Genres: Young Adult, Romance, Contemporary
Publisher: Duet Books
Publication Date: June 8th 2017
4 OUT OF 5 STARS
Disclaimer: A free copy of this book was received through NetGalley in exchange for an honest review.
1994. Punk is in. Fat isn’t. At least that’s how it seems to Tabitha. Her ex-best friend bullies her, she hasn’t ever found a real group and her only friend is a guy she hangs out with behind 7-11. When Tabitha is given a flyer for a Riot Grrl meet up, she finally finds a group. Then she begins to discover a lot more about herself.
The absolute highlight of this book is the zine pictures. Each zine has a cute style and interesting articles written by the characters. It helps develop the characters views and personalities in a fun way while giving the book a definite style. Zines are very 90s, and it really creates an atmosphere.
The plot itself is a rather standard coming of age affair. Tabitha is working on discovering herself, she has some family issues. She struggles with romance. She struggles with her self-image. It does have a nice punk spin and I really love the vibes that Pack has created. Strong, sexy punk girls galore. There are so few male characters I can count them on one hand including minor players. Sometimes it’s nice to have a no boys allowed book.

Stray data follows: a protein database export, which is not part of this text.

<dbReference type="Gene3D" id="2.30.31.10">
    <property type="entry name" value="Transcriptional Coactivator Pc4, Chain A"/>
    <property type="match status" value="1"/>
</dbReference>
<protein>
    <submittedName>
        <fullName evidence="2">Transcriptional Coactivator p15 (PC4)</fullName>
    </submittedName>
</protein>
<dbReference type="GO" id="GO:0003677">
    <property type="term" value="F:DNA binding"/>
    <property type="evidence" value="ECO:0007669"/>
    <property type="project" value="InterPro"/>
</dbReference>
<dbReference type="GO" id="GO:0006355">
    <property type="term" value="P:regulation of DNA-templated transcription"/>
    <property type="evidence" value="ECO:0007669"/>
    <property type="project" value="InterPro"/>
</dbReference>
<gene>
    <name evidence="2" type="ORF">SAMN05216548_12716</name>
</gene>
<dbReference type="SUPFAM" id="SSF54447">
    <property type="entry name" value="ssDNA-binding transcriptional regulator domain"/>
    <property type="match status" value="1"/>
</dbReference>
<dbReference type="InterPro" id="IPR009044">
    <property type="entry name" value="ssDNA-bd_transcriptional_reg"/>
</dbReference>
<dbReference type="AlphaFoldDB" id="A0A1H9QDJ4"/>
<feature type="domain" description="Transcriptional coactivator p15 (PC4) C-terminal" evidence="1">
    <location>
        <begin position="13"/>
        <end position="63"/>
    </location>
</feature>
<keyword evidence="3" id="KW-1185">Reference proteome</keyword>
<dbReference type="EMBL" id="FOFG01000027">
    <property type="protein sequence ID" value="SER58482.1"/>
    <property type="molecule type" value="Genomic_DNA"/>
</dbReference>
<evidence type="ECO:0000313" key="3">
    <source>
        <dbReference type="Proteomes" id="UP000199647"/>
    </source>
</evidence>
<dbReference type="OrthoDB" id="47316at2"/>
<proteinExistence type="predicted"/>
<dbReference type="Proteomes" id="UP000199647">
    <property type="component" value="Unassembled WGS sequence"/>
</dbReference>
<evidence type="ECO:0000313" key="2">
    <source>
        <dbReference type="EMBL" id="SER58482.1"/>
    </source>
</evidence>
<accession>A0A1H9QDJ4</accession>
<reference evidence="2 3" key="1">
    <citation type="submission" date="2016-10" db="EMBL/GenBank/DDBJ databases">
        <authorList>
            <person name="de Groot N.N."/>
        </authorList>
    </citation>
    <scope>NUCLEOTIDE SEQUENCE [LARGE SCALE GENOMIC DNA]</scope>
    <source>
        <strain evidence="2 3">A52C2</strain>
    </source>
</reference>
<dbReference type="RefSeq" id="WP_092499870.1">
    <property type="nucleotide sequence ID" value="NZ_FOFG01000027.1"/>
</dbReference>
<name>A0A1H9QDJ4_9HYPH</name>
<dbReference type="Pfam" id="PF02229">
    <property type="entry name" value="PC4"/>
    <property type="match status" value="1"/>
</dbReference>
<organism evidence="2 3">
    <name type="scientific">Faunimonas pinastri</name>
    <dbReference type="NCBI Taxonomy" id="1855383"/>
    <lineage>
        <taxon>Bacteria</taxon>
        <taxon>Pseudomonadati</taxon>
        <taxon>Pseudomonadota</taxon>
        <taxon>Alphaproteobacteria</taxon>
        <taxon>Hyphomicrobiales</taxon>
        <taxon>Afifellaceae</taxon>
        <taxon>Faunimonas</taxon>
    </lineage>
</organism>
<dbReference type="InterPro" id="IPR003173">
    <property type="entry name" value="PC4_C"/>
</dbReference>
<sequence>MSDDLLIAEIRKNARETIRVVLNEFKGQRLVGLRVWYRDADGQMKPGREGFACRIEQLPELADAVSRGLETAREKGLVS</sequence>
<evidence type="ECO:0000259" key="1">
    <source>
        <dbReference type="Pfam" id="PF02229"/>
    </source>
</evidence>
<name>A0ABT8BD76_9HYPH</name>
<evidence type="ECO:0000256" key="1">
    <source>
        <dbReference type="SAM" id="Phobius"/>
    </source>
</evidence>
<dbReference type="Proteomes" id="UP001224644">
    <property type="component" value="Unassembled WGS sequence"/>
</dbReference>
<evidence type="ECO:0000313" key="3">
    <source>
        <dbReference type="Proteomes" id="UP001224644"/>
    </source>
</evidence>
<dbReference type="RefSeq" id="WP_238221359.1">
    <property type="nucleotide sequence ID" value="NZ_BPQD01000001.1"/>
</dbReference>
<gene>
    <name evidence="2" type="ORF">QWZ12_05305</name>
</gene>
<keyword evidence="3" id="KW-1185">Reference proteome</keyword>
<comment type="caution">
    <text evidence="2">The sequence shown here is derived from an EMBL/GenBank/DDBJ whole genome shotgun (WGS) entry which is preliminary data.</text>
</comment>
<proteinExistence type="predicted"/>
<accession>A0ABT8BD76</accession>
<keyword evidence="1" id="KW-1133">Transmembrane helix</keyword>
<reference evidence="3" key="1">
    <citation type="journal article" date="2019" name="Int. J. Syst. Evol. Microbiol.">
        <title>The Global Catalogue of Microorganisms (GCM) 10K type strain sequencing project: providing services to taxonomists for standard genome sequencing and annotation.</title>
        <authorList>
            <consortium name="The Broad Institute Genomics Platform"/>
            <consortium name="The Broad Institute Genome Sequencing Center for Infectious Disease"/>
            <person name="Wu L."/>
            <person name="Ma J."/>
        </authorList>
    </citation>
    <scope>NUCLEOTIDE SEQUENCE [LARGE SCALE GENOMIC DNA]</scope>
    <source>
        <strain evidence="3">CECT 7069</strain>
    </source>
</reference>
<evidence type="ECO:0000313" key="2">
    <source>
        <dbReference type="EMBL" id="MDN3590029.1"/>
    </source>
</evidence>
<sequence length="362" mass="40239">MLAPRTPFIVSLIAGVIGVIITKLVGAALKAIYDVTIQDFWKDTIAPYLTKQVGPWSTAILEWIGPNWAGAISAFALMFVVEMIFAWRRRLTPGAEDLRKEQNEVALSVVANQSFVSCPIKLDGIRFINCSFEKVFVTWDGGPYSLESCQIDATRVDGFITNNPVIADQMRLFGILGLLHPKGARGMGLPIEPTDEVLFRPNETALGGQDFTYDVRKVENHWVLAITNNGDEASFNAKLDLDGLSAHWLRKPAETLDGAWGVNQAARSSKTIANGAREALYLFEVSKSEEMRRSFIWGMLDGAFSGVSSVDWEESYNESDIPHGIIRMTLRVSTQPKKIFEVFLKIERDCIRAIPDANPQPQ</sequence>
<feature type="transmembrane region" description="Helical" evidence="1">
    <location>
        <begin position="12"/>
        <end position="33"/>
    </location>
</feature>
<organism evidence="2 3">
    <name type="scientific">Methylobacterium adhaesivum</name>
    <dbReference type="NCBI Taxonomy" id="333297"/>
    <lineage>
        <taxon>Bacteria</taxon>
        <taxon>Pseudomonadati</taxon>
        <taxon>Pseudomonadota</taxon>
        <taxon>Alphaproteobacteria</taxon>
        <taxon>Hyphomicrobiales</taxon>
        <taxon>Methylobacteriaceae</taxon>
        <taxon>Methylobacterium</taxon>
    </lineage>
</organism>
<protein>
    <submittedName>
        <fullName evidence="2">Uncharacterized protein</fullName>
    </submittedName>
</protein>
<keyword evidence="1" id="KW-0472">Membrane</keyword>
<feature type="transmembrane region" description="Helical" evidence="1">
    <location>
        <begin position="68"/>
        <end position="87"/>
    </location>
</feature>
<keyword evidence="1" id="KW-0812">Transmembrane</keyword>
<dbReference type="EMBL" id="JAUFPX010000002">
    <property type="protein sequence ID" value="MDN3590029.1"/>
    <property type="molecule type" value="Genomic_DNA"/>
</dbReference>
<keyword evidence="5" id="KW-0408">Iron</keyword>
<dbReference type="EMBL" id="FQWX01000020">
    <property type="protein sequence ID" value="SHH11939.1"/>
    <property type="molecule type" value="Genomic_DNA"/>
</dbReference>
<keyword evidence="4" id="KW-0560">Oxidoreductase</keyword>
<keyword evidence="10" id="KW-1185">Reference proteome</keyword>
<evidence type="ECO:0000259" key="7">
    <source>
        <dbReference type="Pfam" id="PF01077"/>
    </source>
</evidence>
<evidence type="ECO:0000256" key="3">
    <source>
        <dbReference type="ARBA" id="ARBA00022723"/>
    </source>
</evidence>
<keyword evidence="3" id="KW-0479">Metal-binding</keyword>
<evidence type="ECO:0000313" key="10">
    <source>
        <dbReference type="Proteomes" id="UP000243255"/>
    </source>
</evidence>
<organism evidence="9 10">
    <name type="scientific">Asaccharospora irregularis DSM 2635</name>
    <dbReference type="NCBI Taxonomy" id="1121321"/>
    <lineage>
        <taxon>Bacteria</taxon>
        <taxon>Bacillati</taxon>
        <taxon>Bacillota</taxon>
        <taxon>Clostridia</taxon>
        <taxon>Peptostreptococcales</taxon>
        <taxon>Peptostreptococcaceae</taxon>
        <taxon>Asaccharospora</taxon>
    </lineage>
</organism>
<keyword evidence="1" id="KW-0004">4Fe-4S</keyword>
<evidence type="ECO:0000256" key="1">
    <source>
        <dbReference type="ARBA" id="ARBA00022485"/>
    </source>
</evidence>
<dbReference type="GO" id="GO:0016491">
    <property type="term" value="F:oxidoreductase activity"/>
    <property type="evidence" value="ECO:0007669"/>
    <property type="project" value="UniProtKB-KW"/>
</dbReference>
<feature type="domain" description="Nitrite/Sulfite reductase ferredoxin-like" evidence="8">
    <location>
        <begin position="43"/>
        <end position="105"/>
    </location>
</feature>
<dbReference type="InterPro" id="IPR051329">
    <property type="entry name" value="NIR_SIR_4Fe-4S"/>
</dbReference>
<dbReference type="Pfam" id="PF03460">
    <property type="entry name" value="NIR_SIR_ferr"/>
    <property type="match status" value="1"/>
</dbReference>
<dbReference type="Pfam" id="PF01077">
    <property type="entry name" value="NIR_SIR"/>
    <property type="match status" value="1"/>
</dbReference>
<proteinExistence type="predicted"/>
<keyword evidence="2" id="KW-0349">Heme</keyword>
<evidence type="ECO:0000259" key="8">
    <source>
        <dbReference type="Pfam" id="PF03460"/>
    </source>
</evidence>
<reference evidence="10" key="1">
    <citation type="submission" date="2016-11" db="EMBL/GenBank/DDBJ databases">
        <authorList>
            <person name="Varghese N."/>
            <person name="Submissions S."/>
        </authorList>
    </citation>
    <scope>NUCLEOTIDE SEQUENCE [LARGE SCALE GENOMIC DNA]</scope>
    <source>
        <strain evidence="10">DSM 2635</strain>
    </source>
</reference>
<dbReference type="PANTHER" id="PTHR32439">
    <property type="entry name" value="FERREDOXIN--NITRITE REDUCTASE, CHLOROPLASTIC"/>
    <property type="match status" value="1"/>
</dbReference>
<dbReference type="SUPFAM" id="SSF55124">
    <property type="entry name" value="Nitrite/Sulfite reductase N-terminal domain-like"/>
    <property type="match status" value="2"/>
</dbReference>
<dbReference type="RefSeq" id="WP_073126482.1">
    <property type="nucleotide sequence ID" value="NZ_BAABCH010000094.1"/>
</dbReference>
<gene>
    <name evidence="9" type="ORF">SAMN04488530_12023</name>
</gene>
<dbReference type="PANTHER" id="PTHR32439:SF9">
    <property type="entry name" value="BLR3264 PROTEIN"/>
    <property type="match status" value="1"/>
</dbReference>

Good representation in a book that’s fun to read is something I’ll always support. Of course, a book about Riot Grrrls is going to have some fabulous feminism but it also talks about race and how women of colour experience different struggles. It showcases those struggles. Tabitha is fat. Several characters are stated as bisexual. Just good all around.
There were a few plotlines I was a little disappointed with though. At one point in the book, Heather begins acting a little friendlier towards Tabitha…and we never see her again. If the friendship was not going to be redeemed then that scene was pointless so why include it at all? Marty’s plotline is also never completely tied up. She’s a bitch, and while Tabitha tells her to behave better we never see her mend bonds with her friends.
While it definitely suffers from a few hanging plot threads, Grrrls on the Side is a fun, diverse and spunky read.